Basically non existent. Bear in mind that LCoM is not a normal university, so when applying, don’t expect there to be many societies. There are a few decent music societies, and a few sports, but nothing in comparison to “actual” universities. In terms of student support and guidance, I always found the SU quite cliquey and unapproachable.
Overall a decent experience. Rooms are to a good standard, and include an ensuite. Kitchen is fine and weekly maintenance cleaners really help out. The only thing that bothered me while living in halls was the extortionate prices. £135 a week was a bit ridiculous. The company that runs the student halls, Unite, are also a bit money hungry. Almost didn’t give me back a deposit of £250 last year just because I accidentally left some items in my room after handing back my key, and only repaid this money to me after I emailed them multiple times.
Very high quality. Studios are equipped with industry standard equipment and are open until 3am most days. Instruments are to a good standard too, though I always found Amps to be either faulty or scarce in numbers. Music Software is also industry standard, and practise rooms/studios are very professional. As LCoM is a very small college, the only social area is the Cafe/Bar, which isn’t actually that big, and slightly overpriced. LCoM does have a students common room, but I’ve never actually seen anybody use it.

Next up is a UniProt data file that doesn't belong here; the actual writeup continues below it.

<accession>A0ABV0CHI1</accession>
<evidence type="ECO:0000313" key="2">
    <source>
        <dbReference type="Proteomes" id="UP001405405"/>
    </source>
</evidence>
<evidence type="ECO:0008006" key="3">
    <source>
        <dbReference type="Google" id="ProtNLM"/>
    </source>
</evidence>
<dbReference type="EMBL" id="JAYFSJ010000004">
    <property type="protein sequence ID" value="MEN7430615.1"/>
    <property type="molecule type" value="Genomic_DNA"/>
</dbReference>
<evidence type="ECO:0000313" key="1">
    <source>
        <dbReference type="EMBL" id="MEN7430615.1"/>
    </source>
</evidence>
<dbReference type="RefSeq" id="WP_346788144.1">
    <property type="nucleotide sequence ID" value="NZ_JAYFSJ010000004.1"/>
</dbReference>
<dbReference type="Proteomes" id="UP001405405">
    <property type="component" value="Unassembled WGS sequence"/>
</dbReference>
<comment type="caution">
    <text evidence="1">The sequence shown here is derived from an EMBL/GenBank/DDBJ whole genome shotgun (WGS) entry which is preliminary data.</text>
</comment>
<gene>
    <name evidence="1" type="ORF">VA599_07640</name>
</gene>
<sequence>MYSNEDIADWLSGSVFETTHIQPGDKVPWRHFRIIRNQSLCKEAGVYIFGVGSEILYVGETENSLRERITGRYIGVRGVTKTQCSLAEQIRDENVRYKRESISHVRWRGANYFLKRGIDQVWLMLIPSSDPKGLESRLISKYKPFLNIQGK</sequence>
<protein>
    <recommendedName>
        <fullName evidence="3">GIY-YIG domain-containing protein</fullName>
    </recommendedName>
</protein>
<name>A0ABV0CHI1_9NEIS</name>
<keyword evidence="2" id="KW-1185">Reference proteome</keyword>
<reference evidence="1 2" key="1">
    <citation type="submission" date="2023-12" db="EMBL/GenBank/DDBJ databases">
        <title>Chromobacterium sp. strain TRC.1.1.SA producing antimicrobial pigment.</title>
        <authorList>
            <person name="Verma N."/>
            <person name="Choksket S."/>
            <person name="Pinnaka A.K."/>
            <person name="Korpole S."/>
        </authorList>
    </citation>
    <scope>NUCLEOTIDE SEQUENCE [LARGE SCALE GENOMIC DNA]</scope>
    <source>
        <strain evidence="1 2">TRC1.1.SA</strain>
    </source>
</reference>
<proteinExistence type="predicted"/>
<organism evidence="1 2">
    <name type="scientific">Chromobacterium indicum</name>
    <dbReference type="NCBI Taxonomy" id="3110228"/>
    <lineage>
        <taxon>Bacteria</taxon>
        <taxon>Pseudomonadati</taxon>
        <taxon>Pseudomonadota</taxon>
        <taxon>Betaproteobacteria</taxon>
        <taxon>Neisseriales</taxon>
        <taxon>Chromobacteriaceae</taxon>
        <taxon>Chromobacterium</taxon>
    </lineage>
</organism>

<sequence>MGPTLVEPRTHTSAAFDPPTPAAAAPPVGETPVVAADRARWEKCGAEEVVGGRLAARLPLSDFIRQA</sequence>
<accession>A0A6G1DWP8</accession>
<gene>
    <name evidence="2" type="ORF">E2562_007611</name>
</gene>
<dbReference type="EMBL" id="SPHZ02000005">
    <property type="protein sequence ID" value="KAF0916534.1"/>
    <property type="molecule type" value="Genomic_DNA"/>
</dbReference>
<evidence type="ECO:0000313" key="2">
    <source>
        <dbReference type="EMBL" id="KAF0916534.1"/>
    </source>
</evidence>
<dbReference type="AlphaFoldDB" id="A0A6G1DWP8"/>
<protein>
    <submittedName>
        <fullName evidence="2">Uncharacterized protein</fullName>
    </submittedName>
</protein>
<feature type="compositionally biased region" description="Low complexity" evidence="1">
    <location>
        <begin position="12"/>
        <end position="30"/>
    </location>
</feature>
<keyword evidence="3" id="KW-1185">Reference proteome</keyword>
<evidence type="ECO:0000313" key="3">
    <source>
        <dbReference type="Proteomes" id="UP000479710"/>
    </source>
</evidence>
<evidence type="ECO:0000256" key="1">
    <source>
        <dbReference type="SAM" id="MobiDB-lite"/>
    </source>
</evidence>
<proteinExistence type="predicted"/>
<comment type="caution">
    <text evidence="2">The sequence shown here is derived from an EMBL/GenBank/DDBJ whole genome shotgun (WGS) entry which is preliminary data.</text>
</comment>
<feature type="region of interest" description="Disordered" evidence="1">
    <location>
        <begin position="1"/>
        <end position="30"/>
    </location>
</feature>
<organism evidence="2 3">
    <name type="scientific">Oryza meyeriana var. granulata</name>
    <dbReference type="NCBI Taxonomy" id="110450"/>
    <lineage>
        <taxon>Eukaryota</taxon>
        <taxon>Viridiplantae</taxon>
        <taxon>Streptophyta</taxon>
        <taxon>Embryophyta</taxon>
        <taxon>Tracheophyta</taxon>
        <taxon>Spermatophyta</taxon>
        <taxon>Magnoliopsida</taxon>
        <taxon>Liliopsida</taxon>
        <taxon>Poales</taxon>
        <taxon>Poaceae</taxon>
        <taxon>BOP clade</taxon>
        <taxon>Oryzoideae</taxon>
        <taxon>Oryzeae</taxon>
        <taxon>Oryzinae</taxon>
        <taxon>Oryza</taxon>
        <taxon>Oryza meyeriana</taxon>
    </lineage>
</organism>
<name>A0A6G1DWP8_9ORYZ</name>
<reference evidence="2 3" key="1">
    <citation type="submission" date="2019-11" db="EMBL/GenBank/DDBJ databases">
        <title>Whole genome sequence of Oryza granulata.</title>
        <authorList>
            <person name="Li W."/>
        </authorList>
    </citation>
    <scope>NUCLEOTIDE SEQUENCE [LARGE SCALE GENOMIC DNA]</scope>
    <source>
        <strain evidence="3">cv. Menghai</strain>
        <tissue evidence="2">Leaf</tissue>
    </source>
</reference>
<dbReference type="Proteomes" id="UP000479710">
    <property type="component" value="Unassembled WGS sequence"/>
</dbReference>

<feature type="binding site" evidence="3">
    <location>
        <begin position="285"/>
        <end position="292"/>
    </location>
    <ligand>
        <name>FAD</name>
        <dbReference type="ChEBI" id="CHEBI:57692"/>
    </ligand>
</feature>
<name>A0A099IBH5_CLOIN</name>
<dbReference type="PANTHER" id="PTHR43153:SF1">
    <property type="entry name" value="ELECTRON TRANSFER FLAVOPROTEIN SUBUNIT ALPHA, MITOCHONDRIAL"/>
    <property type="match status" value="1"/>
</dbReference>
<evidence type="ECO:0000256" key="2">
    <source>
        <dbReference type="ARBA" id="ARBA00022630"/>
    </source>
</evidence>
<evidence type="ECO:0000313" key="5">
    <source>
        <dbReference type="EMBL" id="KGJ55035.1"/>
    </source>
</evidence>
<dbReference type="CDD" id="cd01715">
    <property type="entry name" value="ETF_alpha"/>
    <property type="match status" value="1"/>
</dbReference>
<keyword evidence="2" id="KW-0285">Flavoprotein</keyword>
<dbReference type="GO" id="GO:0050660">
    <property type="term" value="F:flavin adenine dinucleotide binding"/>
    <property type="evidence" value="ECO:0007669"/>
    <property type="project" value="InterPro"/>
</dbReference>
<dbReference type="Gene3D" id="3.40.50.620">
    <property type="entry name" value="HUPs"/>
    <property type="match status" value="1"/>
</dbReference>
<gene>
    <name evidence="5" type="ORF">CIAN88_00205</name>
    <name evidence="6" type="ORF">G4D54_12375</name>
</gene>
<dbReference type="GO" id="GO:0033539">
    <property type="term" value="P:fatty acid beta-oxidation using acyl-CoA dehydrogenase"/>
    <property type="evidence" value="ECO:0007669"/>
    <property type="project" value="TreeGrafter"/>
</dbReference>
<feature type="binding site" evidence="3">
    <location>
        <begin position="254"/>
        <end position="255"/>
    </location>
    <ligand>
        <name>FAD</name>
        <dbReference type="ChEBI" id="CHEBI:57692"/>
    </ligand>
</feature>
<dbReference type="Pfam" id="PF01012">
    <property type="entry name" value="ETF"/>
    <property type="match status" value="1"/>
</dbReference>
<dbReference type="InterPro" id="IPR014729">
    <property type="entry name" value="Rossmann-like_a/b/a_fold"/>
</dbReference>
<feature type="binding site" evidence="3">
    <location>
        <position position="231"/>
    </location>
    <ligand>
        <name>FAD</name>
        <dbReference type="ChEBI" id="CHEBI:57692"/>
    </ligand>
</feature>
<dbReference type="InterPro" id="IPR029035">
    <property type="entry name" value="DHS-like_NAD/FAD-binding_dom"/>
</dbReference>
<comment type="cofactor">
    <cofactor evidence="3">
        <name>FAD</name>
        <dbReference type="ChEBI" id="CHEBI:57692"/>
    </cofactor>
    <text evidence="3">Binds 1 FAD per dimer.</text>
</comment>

Leeds just wasn’t my city. Too big and spread out, and unfortunately for me, I ended up living 45 minutes away from my friends, which led to social isolation and a severe lack of a social life. Not much to do in the city except shop. Don’t get me wrong, it is a lovely looking city, and has many high street stores and modern shopping centers, but as a student, what you really crave is culture, activities and adventure. When my family came to visit, I was struggling to keep them entertained. When compared to where I now attend university in the UK, Leeds is unbelievably boring.
As mentioned before, there aren’t many. LCoM does have a few orchestras and choirs, but don’t expect to get into any of them unless you are exceptional on your instrument. The sports societies are very small and in my opinion, quite cliquey. LCoM does however give you the option to join societies in both Leeds University and Leeds Beckett University, which is perhaps its only saving grace for this section.
Very good. LCoM makes its students aware of its guidance counselors and student mentors upon enrollment, and the student finance team were extremely helpful for me when I applied for the hardship fund in my second year. My course leader was also very understanding and helpful when I told him about my wishes to transfer to a new university, and took the time to meet with me and discuss my reasons as to why I came to that conclusion. He even wrote a reference to my new university for me, for which I am extremely grateful.